I prefer gym classes to just mooching from one machine to another  – I find that I never push myself hard enough unless there’s someone telling me what to do! And yes, I’m a keen gym-goer, but it’s so easy to stick to the same classes – spinning, aerobics and the odd bit of yoga. So, keen to try something new, I sign up for a week of workouts at Gymbox in Holborn. The chain of super cool London gyms are well-known for their unusual and creative classes – Chav Fighting, Boob Aerobics or Bitch Boxing anyone? Of course, there are more conventional classes on offer too – over 100 every week. However, ready for a challenge, I prepare to tackle Bartendaz…


Day One

As I gear up for my first class, I’m not sure exactly what’s in store. Based on the name ‘Bartendaz’, I’m expecting something along the lines of Pilates fused with a bit of ballet. It isn’t… at all. I’m directed to a large frame behind the boxing ring, where a group of muscular types boasting spectacularly defined biceps are performing chin-ups at break-neck speed (thankfully there are also ‘normal’ people like me in the class too). As a beginner, I’m given a thicker bungee, attached to the frame to help lift myself up; with more advanced people using thinner versions or none at all.

As cheery and encouraging as the instructor is, it’s pretty tough going – even with the added support of the bungee, my puny arms just aren’t going to cut it. My body also keeps swinging forward, nearly knocking my partner out. The instructor explains that I need to use my abs to keep my body straight – so it’s not just my arms doing all the work. The chin-ups are mixed with floor work on mats, which involves rigorous press-ups, sit-ups and squats and then it back onto the frame. Luckily the classes are only around 40 minutes long as opposed to the normal hour-long workouts I’m used to, and as we cool down I breathe a long sigh of relief. The instructor waves at me outside the gym as I stagger home. “See you tomorrow!” he shouts, looking significantly happier about the prospect of the next day’s class than I do.

Day Two

“Argh!” is the first word that comes out of my mouth as I try to get up. Unsurprisingly, everywhere aches and simple tasks, such as getting dressed, and later sitting down at my desk are pure agony. With every movement I go “oomph!” like someone three times my age, and with raised eyebrows, my colleagues wonder what I’ve been up to. I’m not sure how I’m going to manage this evening’s class, and I drag myself to Holborn with a sinking feeling in my stomach but knowing that rock solid abs are going to be my (eventual) reward.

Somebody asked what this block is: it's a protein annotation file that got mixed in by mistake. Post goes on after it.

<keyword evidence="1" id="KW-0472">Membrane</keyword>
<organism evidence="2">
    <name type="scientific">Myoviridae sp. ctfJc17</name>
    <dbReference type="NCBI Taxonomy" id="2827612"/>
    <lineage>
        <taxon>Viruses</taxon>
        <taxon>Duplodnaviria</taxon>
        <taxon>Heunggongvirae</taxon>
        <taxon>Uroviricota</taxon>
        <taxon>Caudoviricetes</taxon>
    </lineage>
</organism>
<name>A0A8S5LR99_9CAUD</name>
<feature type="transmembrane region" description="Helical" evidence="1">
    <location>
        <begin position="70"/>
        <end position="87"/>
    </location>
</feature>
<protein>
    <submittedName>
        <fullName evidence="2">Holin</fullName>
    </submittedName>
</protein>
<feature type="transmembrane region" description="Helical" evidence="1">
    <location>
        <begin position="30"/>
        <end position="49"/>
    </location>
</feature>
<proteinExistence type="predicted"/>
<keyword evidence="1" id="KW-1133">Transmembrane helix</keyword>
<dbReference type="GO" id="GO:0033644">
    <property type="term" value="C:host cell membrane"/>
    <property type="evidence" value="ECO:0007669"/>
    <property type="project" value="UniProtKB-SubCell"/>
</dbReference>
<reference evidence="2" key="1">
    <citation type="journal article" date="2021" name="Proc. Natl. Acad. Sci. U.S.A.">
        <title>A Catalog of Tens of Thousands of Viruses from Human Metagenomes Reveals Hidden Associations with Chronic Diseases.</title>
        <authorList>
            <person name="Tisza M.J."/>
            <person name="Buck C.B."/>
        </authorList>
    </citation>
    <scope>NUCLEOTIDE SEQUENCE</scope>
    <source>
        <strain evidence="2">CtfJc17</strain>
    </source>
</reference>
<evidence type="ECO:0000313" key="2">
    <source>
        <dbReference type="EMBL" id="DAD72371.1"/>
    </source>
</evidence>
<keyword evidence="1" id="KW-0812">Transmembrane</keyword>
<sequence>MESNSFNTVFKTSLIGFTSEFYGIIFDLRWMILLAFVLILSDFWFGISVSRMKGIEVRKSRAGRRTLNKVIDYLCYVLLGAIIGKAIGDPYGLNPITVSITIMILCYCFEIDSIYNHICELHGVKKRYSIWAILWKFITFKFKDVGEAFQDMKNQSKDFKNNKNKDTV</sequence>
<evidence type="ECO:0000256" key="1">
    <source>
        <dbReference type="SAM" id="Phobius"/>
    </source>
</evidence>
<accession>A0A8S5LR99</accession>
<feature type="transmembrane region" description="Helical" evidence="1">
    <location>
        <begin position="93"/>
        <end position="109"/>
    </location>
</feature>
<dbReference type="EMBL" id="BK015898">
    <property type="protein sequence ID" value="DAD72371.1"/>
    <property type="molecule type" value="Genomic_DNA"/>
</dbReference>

This time I’ve invested in some liquid chalk to give me a better grip. Not that it makes much of a difference – today’s class is just as excruciating as yesterday’s, and I find myself frequently having to take a breather while everyone else carries on with their press-ups, chin-ups and squats. At one point I experience a ‘Eureka!’ moment when I think I’ve performed a complete chin-up, all the way up to the top – only to discover the instructor has been giving me some help by lifting me up from behind. Red-faced, I power on and somehow make it through to the end, and – with the little energy I had left – hobble home and collapse into the bath.


Day Three

I’m over halfway through, and every fibre in my body is screaming “no more!” I’ve truthfully never experienced a workout which has made me ache as much as this one has. I promise myself a glass of wine if I get through today’s class. On the plus side, I’ve learnt how to do press ups correctly (my previous attempts consisted of getting on all floors and nodding my head towards the floor…). At the class the instructor notices how traumatised I look as I approach the frame, and doesn’t go too hard on me when I take a break from the floor work. I find the chin-ups slightly (but only slightly!) easier than before and I’m getting better at keeping my body taut as I lift myself up on the frame. At the end of the class, I lie down in the sauna for as long as possible, tired but smug at nearly reaching the finish line.

Day Four

The final day – half of me feels like celebrating while the other half feels like crying. It’s just as well that this is the last class, as I really don’t think I could have managed another. Even better – my class is at lunch time as opposed to the evening, so I can head straight home after work in smug satisfaction. I have a hearty breakfast beforehand and after a busy morning, gym time comes swiftly around (“Eye of The Tiger” playing on loop in my head). I find a lunchtime class is far easier than after work, and as the class goes by, I notice I’m getting slightly better at mastering the chin-ups. By the end, I can no longer feel my arms and despite hardly being able to move, inside I’m doing a little dance of celebration.


If I had the energy I would skip back to work, but the last four days have rendered this impossible. However, I definitely feel a slight difference in tone in my arms, thighs and stomach (I’m told it takes about three weeks to see a marked improvement). But I’m definitely going to persevere, this time mixing it up with my other regular classes so that my muscles aren’t screaming at me by the end of the week. A tough workout for sure, but for anyone looking to tone up or getting bikini ready, Bartendaz is a sure-fire way – albeit slightly hellish – of getting there.

Bartendaz takes place Tuesdays at 18:00, Wednesdays at 19:00, Thursdays at 17:45 and Fridays at 13:15. Booking is essential. Bartendaz classes are also available at other branches of Gymbox. A day pass costs £20. For more information on memberships, timetables and to book a class, see the Gymbox website  or call +44 (0)207 400 1919.